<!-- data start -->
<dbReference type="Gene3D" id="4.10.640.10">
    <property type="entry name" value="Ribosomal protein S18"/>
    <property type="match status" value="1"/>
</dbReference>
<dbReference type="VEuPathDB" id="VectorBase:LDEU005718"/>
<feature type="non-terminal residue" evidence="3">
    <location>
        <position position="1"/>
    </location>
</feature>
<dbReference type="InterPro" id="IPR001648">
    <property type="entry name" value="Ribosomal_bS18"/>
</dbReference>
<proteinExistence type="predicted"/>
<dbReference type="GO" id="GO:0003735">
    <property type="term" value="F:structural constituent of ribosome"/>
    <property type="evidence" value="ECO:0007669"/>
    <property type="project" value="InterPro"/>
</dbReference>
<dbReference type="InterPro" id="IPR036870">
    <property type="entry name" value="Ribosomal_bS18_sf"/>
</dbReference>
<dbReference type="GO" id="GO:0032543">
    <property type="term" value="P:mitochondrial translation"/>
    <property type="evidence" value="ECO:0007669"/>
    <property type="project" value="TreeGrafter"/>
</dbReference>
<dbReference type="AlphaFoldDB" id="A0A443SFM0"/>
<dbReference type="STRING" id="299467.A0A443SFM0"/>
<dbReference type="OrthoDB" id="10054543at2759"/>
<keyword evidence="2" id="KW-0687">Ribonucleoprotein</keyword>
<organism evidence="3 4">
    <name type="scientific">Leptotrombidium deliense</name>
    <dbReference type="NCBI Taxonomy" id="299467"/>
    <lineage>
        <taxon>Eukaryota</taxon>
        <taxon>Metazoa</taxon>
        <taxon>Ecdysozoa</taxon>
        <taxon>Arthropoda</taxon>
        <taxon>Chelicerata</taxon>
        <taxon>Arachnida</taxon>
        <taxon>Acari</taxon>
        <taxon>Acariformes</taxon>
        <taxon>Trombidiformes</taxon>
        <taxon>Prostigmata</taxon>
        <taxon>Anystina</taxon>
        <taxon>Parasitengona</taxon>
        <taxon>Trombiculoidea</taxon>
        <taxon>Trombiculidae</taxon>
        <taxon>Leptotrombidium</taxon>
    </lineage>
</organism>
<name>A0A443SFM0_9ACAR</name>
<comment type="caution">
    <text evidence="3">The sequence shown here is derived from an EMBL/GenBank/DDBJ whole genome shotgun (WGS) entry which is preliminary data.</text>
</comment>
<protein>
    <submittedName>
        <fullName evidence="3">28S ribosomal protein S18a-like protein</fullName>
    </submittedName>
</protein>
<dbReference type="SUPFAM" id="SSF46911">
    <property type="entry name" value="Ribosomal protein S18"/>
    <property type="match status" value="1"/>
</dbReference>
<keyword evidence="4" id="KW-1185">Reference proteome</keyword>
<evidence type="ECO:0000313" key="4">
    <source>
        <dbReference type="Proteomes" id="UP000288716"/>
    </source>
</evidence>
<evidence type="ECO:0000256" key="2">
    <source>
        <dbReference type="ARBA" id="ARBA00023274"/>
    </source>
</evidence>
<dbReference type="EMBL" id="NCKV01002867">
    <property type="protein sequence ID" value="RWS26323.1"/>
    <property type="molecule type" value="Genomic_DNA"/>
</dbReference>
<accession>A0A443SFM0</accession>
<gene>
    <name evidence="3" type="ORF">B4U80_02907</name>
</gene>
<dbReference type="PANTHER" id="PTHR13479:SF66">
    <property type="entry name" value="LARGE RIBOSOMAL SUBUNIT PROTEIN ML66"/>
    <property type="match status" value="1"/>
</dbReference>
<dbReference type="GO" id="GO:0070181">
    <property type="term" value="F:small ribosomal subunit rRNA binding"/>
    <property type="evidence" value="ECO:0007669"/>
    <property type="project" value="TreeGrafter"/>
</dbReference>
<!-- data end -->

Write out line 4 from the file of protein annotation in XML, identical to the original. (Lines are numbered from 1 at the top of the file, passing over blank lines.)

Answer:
</dbReference>